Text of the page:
So, what do male customers want? What's driving these preening peacocks? We know that shopping in itself is not the attraction, so it's down the clothes. As buyers prepare to open their order books, they might reflect on the words of the talent that was Alexander McQueen:
Historically, the term luxury has always been a standard of quality, a mark of authenticity and shielded by a veil of exclusivity. But now the term is increasingly being owned by high street brands looking to squeeze a few more pennies via some nice packaging, leading to this dearth of 'luxury' options.
The shop at 2 Marshall Street in Soho is something of an Aladdin's Cave, the headless mannequins in the window the sharpest
Chris Kerr possesses an air of watchfulness, borne perhaps from looking out into Berwick Street from the cutting board which sits at the front of his Soho shop. The spectacles he wears are of heavy acetate, the navy suit fitted with little give, the whole look rounded off by black brogues and a metal watch.
Crombie's autumn/winter 2012 collection possesses what you would expect from a company that has dressed the likes of the Duke of Windsor, Winston Churchill, Cary Grant, The Beatles, JFK and Barack Obama: and that is ineffable classic style, but with a modern twist. Jason Holmes met Crombie's head of wholesale Gordon Ritchie to try on the king of coats
He may be the world's one and only male supermodel, but David Gandy is also the most humble, sweetest most down to earth guy you could ever hope to meet. Despite being in an ego driven industry, this boy has his feet firmly on the ground.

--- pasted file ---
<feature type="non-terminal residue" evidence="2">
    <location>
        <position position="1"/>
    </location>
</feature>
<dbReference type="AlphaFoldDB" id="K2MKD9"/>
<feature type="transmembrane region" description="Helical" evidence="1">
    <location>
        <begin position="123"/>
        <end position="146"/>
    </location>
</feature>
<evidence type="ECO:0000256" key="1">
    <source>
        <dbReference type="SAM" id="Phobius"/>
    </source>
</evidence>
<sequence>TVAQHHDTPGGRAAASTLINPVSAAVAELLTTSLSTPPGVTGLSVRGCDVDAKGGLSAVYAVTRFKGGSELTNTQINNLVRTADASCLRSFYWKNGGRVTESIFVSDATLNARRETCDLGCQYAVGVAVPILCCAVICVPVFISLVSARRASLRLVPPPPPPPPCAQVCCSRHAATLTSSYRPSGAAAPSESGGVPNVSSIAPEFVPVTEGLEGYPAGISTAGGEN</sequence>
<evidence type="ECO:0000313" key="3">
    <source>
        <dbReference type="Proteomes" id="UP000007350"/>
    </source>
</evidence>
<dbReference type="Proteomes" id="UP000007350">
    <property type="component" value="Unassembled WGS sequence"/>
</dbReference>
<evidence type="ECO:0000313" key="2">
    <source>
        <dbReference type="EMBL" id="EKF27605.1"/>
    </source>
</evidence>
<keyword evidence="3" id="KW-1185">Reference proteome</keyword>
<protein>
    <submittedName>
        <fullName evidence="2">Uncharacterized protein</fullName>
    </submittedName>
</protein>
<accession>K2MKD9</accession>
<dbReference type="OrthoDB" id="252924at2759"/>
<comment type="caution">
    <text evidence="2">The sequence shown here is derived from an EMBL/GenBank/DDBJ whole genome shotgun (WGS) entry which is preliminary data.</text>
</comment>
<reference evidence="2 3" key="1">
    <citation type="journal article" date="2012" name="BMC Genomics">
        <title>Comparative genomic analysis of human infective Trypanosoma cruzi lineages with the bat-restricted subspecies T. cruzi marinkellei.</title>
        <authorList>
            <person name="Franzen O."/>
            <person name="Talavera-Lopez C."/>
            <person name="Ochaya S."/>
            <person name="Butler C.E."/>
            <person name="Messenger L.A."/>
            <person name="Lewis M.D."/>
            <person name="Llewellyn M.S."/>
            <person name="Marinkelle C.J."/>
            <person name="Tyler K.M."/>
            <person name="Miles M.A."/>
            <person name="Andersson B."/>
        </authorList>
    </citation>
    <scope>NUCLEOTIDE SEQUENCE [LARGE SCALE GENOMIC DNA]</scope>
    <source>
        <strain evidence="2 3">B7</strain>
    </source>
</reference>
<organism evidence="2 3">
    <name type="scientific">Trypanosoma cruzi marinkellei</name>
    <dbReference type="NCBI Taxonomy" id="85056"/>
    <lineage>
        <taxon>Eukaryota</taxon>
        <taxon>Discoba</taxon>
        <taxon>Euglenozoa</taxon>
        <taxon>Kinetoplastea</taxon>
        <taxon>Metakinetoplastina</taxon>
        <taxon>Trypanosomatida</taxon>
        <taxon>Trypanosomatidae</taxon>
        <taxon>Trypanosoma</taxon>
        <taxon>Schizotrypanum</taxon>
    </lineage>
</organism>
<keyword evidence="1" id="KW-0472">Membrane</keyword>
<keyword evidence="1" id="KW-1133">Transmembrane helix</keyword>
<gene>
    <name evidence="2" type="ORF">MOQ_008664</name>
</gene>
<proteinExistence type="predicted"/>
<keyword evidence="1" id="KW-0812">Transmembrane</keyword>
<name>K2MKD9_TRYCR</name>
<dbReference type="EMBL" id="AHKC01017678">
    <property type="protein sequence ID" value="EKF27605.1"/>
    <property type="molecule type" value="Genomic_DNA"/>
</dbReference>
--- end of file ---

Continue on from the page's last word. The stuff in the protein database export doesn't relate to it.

Mark Powell has a glint in his eye and his handshake is firm when he greets me in his Marshall Street shop. As one would expect from a man born in Poplar, east London, he has a no-nonsense attitude. At 50, he remains one of London's most iconic and influential bespoke tailors, having made suits for Mick Jagger, Ronnie Kray, David Bowie and Harrison Ford.
Anyone who takes the slightest interest in contemporary menswear will confirm that bespoke tailoring and the appreciation of historical designs and techniques stand at levels of fascination for designers and male consumers that had not been seen for decades. The recently opened "Tommy Nutter: Rebel on the Row" exhibition at London's Fashion and Textile Museum is a timely and meaningful event.